I realized that I didn’t see many happy faces around me. I thought god, look at all that they (and I) have here … it was all taken for granted, and we didn’t seem to do much with it.

C & A

Posted in Personal by homeyra on December 1, 2006

A true story…

C, an American woman, met A, her future Iranian husband in a well-known US university some 35 years ago. After they got married they settled in Iran. It didn’t occur to A to apply for a green card; he reckoned he didn’t need one. Years later while they were on vacation in the States, the revolution occured in Iran, followed by the eight-year war with Iraq. Given the situation and having the luxury to choose they settled in America.

Years passed. Iranian emmigration to US was increasing and conditions kept getting harder and harder. Fake wedding was the only option for many to get a green card. In these times A realized that an Iranian passport was not the ideal travel document. He decided to apply for a green card on the grounds of having an American spouse. Their friends warned them about the tough interview: it would take hours, many trap questions would be thrown at them, and that A couldn’t count on getting a green just because he was actually married to an American for years…. unless they could convince the immigration officer that they lived together…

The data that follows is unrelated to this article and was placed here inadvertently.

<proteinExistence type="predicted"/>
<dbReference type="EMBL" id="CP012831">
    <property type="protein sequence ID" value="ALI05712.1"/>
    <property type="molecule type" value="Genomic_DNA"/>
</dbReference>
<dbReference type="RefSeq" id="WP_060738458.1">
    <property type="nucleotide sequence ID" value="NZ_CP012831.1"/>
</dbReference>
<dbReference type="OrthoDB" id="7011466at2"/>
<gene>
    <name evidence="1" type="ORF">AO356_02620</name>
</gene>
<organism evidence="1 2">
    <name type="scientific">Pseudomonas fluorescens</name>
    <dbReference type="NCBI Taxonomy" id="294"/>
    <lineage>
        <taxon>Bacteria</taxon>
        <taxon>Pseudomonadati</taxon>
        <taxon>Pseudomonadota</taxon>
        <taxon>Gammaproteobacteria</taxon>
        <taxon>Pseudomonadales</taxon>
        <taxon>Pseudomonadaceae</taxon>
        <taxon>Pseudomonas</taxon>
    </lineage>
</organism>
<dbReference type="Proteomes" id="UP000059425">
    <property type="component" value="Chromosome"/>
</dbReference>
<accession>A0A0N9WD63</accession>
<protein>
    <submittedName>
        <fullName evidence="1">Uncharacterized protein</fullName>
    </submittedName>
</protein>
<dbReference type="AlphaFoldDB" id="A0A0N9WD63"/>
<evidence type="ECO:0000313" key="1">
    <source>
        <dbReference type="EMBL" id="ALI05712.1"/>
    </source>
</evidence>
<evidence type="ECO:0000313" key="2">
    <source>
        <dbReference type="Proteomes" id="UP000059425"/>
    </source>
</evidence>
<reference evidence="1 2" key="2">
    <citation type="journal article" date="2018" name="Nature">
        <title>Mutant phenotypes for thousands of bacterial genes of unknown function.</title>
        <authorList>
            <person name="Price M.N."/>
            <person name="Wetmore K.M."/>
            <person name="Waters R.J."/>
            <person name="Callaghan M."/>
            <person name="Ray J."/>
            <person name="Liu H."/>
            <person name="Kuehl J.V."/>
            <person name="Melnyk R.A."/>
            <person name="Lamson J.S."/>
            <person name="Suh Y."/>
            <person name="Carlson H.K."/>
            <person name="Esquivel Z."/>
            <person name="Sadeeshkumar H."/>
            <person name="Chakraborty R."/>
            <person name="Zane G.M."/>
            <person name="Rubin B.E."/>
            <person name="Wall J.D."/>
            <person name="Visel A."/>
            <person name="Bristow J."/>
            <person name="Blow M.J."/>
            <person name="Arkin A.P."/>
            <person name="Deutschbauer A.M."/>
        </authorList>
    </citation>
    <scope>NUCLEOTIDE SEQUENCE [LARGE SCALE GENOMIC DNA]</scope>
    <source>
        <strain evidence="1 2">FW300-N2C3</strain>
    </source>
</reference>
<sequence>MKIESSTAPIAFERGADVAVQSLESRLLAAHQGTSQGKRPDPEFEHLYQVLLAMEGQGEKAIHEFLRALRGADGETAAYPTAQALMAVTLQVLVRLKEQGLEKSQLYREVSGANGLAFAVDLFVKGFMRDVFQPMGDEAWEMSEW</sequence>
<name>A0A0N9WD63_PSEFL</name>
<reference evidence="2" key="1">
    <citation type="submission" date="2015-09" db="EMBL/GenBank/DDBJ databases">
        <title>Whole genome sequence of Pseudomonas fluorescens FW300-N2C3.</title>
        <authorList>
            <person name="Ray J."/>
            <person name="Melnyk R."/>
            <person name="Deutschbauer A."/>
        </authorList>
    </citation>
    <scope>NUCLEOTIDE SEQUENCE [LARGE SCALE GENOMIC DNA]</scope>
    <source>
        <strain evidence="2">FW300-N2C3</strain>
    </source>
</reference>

So… C and A prepared for the interview: they memorized the brand of the toothpaste they used, the color of their toothbrushes, the pattern of their towels and bedsheets, and anything they could think of that may pop up in the interview. They took the whole morning off from their work ready for a prolonged interrogation. When they entered the interview room in the INS building, the immigration officer’s first question was when they had gotten married.